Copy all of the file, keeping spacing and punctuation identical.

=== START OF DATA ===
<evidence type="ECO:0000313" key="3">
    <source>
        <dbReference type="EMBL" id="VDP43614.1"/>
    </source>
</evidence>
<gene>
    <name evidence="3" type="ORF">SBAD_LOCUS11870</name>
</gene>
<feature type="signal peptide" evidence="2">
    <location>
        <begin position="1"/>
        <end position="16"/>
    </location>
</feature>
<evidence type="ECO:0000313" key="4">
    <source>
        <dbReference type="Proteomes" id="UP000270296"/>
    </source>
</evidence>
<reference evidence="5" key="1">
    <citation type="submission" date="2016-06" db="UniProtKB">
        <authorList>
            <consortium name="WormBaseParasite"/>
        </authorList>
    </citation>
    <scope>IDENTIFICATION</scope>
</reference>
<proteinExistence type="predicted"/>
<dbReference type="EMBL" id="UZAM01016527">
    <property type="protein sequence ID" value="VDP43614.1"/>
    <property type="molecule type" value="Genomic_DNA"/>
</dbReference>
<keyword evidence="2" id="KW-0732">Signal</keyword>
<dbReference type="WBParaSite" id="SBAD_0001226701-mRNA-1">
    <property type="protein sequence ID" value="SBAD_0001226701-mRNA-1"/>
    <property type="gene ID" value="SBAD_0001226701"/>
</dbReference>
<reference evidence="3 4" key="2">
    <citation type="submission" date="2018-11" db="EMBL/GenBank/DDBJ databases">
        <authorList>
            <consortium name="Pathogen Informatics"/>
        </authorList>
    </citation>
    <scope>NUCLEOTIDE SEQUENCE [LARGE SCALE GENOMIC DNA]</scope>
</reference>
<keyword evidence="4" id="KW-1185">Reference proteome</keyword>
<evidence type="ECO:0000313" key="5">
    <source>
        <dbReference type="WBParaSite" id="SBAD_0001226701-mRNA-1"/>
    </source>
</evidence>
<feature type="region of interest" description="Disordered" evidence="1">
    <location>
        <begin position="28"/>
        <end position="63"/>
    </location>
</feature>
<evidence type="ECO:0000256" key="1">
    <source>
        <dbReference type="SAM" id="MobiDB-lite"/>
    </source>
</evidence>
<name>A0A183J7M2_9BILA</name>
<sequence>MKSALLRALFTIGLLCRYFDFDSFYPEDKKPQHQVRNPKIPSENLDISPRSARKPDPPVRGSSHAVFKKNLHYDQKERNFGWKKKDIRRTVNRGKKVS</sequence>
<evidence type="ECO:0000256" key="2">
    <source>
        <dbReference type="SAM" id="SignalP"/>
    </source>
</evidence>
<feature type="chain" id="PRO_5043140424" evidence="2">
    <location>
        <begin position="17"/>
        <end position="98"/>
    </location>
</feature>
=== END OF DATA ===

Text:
<evidence type="ECO:0000313" key="3">
    <source>
        <dbReference type="EMBL" id="VDP43614.1"/>
    </source>
</evidence>
<gene>
    <name evidence="3" type="ORF">SBAD_LOCUS11870</name>
</gene>
<feature type="signal peptide" evidence="2">
    <location>
        <begin position="1"/>
        <end position="16"/>
    </location>
</feature>
<evidence type="ECO:0000313" key="4">
    <source>
        <dbReference type="Proteomes" id="UP000270296"/>
    </source>
</evidence>
<reference evidence="5" key="1">
    <citation type="submission" date="2016-06" db="UniProtKB">
        <authorList>
            <consortium name="WormBaseParasite"/>
        </authorList>
    </citation>
    <scope>IDENTIFICATION</scope>
</reference>
<proteinExistence type="predicted"/>
<dbReference type="EMBL" id="UZAM01016527">
    <property type="protein sequence ID" value="VDP43614.1"/>
    <property type="molecule type" value="Genomic_DNA"/>
</dbReference>
<keyword evidence="2" id="KW-0732">Signal</keyword>
<dbReference type="WBParaSite" id="SBAD_0001226701-mRNA-1">
    <property type="protein sequence ID" value="SBAD_0001226701-mRNA-1"/>
    <property type="gene ID" value="SBAD_0001226701"/>
</dbReference>
<reference evidence="3 4" key="2">
    <citation type="submission" date="2018-11" db="EMBL/GenBank/DDBJ databases">
        <authorList>
            <consortium name="Pathogen Informatics"/>
        </authorList>
    </citation>
    <scope>NUCLEOTIDE SEQUENCE [LARGE SCALE GENOMIC DNA]</scope>
</reference>
<keyword evidence="4" id="KW-1185">Reference proteome</keyword>
<evidence type="ECO:0000313" key="5">
    <source>
        <dbReference type="WBParaSite" id="SBAD_0001226701-mRNA-1"/>
    </source>
</evidence>
<feature type="region of interest" description="Disordered" evidence="1">
    <location>
        <begin position="28"/>
        <end position="63"/>
    </location>
</feature>
<evidence type="ECO:0000256" key="1">
    <source>
        <dbReference type="SAM" id="MobiDB-lite"/>
    </source>
</evidence>
<name>A0A183J7M2_9BILA</name>
<sequence>MKSALLRALFTIGLLCRYFDFDSFYPEDKKPQHQVRNPKIPSENLDISPRSARKPDPPVRGSSHAVFKKNLHYDQKERNFGWKKKDIRRTVNRGKKVS</sequence>
<evidence type="ECO:0000256" key="2">
    <source>
        <dbReference type="SAM" id="SignalP"/>
    </source>
</evidence>
<feature type="chain" id="PRO_5043140424" evidence="2">
    <location>
        <begin position="17"/>
        <end position="98"/>
    </location>
</feature>